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Nemisz proves there's still a place for size @NHLdotcom

While hockey, especially at the NHL level, has put more emphasis on skill and speed during the past few seasons, power forwards still can be effective players. Greg Nemisz is proof of that.

Nemisz, selected No. 25 by the Calgary Flames in the 2008 Entry Draft, isn't afraid to go into the high-traffic areas to score goals and make plays.

"I think I'm a skilled power forward-type player," Nemisz said. "I like to go to the traffic areas and score goals and set up plays."

Nemisz has a big body (6-foot-3, 197 pounds) and knows how to use it in front of the net. Playing for  the Ontario Hockey League's Windsor Spitfires, he was third on the team with 34 goals and fourth with 67 points. He posted a plus-28 rating and tied for the team lead with 15 power-play goals.

"Greg is a big player that goes to the net," NHL Central Scouting's Chris Edwards said. "He's not overly physical, but he doesn't get knocked around, either. He is good on the power play in the sense that he sets himself at the front of the net, he's hard to move, and he bangs in a lot of rebounds from there. He has a good shot, especially his one-timers. At his best, he is a power forward-type of a guy, a team guy, a two-way guy who plays on the top two lines in Windsor as well as the power play and penalty kill."

Nemisz helped the Spitfires to a third-place finish in the OHL's Western Conference. Though he had just three points in five games as his team was eliminated in the first round, Nemisz still felt it was a good season for a team that finished ninth in 2006-07.


Category Rank (Conference)
2007-08 Points 94
(7th West / 14th NHL)
Change from 2006-07 -2
Home Points 51
(5th West / 9th NHL)
Away Points 43
(5th West / 14th NHL)

"It was definitely a successful season for our team this year," he said. "We made a lot of steps that we wanted to make. Even though it ended with short playoffs … next year we're going to come back. Looks like we're going to be one of the teams to beat."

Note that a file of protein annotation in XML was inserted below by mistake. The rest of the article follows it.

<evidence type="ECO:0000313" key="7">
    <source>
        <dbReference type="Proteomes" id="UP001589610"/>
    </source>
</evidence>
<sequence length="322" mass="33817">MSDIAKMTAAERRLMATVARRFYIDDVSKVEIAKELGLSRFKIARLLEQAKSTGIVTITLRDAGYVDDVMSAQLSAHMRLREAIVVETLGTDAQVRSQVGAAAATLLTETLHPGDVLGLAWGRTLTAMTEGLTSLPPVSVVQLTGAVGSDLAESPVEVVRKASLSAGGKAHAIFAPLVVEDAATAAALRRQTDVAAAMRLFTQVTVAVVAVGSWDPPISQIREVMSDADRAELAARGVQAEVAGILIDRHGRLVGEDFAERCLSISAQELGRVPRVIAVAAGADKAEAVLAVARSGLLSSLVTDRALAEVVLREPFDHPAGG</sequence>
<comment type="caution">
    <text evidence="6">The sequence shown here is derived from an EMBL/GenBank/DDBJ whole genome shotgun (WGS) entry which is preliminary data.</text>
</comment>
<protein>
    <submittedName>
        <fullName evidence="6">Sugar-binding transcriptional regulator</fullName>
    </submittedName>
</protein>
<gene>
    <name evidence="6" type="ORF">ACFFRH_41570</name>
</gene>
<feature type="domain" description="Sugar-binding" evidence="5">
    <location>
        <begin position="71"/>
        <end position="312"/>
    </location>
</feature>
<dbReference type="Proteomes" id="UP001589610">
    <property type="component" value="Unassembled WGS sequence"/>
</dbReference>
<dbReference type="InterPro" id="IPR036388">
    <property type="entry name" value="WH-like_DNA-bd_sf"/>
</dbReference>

Windsor's improvement was mirrored by Nemisz. In 2006-07, he had 11 goals, 23 assists, 34 points and a minus-22 rating.

Windsor coach Bob Boughner only had praise for Nemisz.

"Greg was an early-round (OHL draft) pick by the Spitfires who has blossomed into a big-time OHL player," Boughner said. "He has excellent skills, is strong around the net and possesses great hands and NHL power-forward size." 

Nemisz's maturation process isn't complete yet, and he likely will return to the Spitfires for a third season.

"I think it's just maturing, especially this summer," Nemisz told The Calgary Sun. "It's a huge summer for my development. I'm working hard to get bigger and more physical. It's what I need to do to get to the next level."

"Greg is a big player that goes to the net.  He's not overly physical, but he doesn't get knocked around, either.  He is good on the power play in the sense that he sets himself at the front of the net, he's hard to move, and he bangs in a lot of rebounds from there."
-- Chris Edwards, NHL Central Scouting

Nemisz's development took a big step when he made Canada's roster for the World Under-18 Championship last spring. Team Canada was led by former Toronto Maple Leafs coach Pat Quinn, who had a profound impact on Nemisz.

"To play for Pat Quinn -- I grew up a Leafs fan, I was a little nervous when I first met him and got the first phone call from him," Nemisz said. "But after that you realize he's a personal guy and he knows so much about hockey. The biggest thing I learned from him is just especially going to the next level, everyone's a good player. You just can't really have too much of an ego. You've got to buy into the coach's system. Everyone's a power-play player on their own team. Just you buying into the team's system, that's what makes a champion."

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